Contxto – Colombian dog-walking marketplace, Mywak had a solid 2019. It reported a 43 percent growth rate within the last year and in August, it teamed up with Rappi. As a result, the startup plans to expand into Peru and Spain during the second semester of 2020.
Lassie come home!
It’s heartbreaking to be unable to personally take our four-legged friends out for walks. Preferably, the go-to option means delegating the task to someone else. To ease that pain and ensure our dogs are a-okay, Mywak was founded in 2017 to provide a more visible marketplace between dog-owners and walkers.
The cost for services can vary between two to four dollars per hour, depending on the service and type of walker the owner is looking for.
Owners can locate and track their beloved pets as well as stay in constant contact with the dog-walker at all times. Likewise, other monitoring features include overseeing how many times a dog “does its business,” as well as sharing some snapshots of your pooch on its stroll.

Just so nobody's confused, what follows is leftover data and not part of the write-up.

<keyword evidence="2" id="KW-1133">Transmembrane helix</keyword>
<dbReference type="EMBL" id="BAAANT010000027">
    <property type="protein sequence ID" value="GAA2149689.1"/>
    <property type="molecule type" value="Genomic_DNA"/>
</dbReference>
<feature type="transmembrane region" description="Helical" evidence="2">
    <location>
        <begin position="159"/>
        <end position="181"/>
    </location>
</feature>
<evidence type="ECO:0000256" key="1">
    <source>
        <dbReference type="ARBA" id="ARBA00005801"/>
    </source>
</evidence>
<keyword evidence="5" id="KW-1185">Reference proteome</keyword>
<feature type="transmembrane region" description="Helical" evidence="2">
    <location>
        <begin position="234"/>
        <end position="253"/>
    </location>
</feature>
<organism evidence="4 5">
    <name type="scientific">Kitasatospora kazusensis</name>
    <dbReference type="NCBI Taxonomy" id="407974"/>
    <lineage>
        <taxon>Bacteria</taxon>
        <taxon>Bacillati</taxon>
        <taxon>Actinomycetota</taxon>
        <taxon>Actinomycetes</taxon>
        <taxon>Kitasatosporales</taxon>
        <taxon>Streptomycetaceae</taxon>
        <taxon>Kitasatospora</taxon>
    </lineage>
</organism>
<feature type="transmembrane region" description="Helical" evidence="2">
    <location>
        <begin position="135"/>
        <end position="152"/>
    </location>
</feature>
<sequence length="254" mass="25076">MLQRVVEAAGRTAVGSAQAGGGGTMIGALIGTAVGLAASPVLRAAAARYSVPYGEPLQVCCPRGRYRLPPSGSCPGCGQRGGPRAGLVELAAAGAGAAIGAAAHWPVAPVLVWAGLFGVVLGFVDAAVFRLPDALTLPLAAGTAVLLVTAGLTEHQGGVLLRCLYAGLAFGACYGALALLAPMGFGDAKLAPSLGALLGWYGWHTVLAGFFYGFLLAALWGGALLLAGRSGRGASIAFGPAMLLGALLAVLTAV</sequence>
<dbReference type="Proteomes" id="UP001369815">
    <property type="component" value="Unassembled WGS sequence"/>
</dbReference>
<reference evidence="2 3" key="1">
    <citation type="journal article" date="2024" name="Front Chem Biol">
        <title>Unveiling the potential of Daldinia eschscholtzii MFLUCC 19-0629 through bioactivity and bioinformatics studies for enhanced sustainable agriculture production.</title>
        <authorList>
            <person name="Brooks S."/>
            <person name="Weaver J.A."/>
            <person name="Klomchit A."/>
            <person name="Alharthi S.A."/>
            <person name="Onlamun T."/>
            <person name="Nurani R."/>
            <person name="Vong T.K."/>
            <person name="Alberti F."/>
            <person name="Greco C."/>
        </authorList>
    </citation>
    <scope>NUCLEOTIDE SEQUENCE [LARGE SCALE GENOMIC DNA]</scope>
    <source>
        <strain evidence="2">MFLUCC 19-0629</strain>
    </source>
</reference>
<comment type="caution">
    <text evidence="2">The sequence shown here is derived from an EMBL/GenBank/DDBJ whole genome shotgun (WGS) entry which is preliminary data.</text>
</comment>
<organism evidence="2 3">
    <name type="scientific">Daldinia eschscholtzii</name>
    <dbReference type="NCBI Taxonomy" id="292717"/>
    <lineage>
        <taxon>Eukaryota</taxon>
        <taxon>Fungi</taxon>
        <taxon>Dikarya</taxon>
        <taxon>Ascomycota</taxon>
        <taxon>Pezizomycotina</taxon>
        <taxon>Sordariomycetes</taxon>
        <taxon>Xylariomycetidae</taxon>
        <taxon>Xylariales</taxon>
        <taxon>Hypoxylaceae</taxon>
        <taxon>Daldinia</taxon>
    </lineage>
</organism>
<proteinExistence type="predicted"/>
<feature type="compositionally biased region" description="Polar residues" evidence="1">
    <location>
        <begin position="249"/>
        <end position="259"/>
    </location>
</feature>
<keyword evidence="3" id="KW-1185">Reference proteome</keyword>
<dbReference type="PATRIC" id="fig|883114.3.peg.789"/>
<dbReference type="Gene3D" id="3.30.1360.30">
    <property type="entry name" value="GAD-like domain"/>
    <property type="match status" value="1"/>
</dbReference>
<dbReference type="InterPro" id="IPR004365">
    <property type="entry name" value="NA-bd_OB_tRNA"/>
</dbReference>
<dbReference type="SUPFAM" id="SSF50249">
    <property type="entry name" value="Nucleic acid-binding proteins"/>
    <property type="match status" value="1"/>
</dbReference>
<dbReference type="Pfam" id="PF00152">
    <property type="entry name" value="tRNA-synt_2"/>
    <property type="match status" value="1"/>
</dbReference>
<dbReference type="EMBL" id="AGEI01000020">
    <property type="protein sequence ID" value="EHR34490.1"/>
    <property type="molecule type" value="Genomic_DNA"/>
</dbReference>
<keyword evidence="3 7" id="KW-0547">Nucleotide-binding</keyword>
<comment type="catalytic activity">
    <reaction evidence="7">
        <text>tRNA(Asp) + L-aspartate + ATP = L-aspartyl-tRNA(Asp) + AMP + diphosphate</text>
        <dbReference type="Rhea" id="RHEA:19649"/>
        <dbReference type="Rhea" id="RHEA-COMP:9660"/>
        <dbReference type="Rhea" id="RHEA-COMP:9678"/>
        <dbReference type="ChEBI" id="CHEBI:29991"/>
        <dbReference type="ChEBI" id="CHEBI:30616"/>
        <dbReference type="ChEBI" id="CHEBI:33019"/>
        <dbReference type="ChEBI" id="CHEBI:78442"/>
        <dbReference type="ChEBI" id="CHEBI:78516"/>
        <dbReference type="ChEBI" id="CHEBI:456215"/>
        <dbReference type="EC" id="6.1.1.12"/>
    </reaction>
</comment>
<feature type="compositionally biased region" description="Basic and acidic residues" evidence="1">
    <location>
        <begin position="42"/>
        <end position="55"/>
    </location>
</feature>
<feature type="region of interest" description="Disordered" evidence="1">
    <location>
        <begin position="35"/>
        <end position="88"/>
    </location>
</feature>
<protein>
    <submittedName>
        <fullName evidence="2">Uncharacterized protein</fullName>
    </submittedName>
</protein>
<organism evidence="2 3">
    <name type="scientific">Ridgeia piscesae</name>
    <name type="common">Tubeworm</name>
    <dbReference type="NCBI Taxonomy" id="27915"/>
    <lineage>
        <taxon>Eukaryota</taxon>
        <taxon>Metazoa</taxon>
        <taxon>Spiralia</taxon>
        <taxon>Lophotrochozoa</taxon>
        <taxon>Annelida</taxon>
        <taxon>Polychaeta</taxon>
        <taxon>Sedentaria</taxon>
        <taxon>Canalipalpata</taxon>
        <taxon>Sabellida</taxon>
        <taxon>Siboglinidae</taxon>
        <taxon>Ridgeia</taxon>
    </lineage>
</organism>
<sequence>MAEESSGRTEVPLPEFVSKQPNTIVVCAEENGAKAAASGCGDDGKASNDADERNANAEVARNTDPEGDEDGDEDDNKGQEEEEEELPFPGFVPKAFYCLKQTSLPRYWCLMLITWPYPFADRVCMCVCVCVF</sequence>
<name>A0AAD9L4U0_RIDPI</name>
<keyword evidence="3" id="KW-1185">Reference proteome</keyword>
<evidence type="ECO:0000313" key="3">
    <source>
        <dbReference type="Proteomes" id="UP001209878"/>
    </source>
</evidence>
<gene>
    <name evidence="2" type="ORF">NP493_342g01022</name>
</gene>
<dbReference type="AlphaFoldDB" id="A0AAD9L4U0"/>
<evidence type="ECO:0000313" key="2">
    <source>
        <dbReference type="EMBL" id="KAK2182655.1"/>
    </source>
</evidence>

The app also allows owners to collect “wakpuntos” or points for every service. When sufficiently accumulated, they can be exchanged on the app’s virtual store.
Pet markets making matches with Latin America
Pet-related startups are popping up throughout Latin America. Most noticeably in the massive pet-loving market of Brazil. According to one study by the Brazilian Institute of Geography and Statistics (IBGE), this country is home to over 132 million pets, of which 52.2 million are dogs, 37.9 million are birds and 22.1 million are cats.
So it’s not surprising there are various Brazilian startups for animals. For example, DogHero is gaining traction after the recent expansion of its pet-sitting services. While e-commerce site Zee.Dog is providing last-mile deliveries in pet goods with Zee.Now.
A problem persists
Optimism and pet prosperity aside, something that would certainly be interesting to see more of are more startups that tackle animal abandonment.
In Mexico, over 500,000 cats and dogs are disowned every year. It’s a growing problem as it’s estimated that 70 percent of all domesticated pets in the country are living on the streets, according to a specialized Mexican veterinary association.
This situation tends to worsen after the holiday season ends. That is when people tend to lose interest in their new furry friends.
There are initiatives that seek to donate food and resources to shelters and people who care for abandoned animals. However, I couldn’t find a startup specifically dedicated to directly handling this situation.
So if there’s an entrepreneur reading this, and you happen to be an animal-lover, I encourage you to think about this problem and how it can become a business opportunity.
It might fetch for more than you think.